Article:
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Infective and Other Colitis
Colitis has many different causes although in many cases this is not clear. Where the cause remains unknown (or idiopathic) the term inflammatory bowel disease is used and encompasses the conditions of Ulcerative Colitis and Crohn’s disease. When the cause is known a number of common condtions are recognised. Their symptoms are usually similar and are:
- Diarrhoea usually bloody with mucous
- Abdominal pain
- Shock and circulatory collapse due to dehydration and bowel perforation with peritonitis
Other types of Colitis
Worldwide the most common cause. They are usually easily diagnosed with microbiological examination of the stool or blood.
- E Coli
- Clostridium Difficile
- Amoebic Dysentry
They are treated with supportive care, rehydration, antibiotics and occasionally surgery.
Deficient blood and oxygen supply (ischaemia) to the colon results first in injury to the lining of the bowel (mucosa) then the whole bowel wall. The left side of the colon is most commonly affected. It is usually caused by narowing or blockage of the arteries of the bowel although poor blood flow throughout the body as a whole may be responsible. Occasionally it may be caused by other abdominal surgery.Treatment is with hydration, antibiotics, oxygen therapy and if this fails surgery.
Radiation Colitis or Proctitis
Radiation is used to treat a number of malignant conditions of the pelvic organs, most commonly prostate cancer. Frequently after such treatment rectal bleeding and alteration to bowel habit may occur. This may occur around the time of treatment (and usually resolves spontaneously in weeks) or may occur unpredictably many years later requiring treatment. It results from injury to the lining (mucosa) of the rectum caused by radiation “scatter” away from the intended site of treatment. Radiation causes injury to small blood vessels (arteritis) in the bowel mucosa, they become weak walled and easily damaged.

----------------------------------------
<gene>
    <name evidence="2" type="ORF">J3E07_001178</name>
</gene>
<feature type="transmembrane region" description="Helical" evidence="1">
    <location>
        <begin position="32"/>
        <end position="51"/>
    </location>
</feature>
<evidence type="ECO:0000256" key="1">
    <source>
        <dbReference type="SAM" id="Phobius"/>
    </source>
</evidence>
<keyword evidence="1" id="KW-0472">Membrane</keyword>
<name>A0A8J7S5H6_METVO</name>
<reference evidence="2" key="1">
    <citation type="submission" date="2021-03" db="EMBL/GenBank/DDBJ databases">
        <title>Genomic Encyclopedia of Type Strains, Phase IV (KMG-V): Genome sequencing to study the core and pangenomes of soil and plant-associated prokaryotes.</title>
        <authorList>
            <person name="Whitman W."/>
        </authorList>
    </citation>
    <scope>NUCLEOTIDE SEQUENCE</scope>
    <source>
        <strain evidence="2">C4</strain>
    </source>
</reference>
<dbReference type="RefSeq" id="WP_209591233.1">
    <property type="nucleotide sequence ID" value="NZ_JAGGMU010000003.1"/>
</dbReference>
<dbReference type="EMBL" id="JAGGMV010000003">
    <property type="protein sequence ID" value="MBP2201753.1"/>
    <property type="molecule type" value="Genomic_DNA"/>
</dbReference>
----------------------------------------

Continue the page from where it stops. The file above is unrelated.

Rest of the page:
Symptoms are predominantly bleeding (usually bright red in colour) but also include diarrhoea, mucous discharge and tenesmus (a constant feeling of wishing to defaecate). Very rarely fibrosis (scarring) and narrowing of the rectum may occur.
Treatment is often required for symptoms that occur sometime after radiation therapy and its complexity is tailored to the severity of symptoms. Some patients will need nothing more than an examination and reassurance that occasional bleeding is not caused by a dangerous condition. When needed treatments may be defined as local (topical), endoscopic or surgical.
Enemas or suppositories of:
- Sucralfate, Steroids, Mesalazine and Metronidazole
Argon beamer coagulation during colonoscopy.
Rectal instillation with formaldehyde under general anaesthetic.
Using these techniques symptoms can usually be settled but on occasion repeated or prolonged courses of treatment may be needed.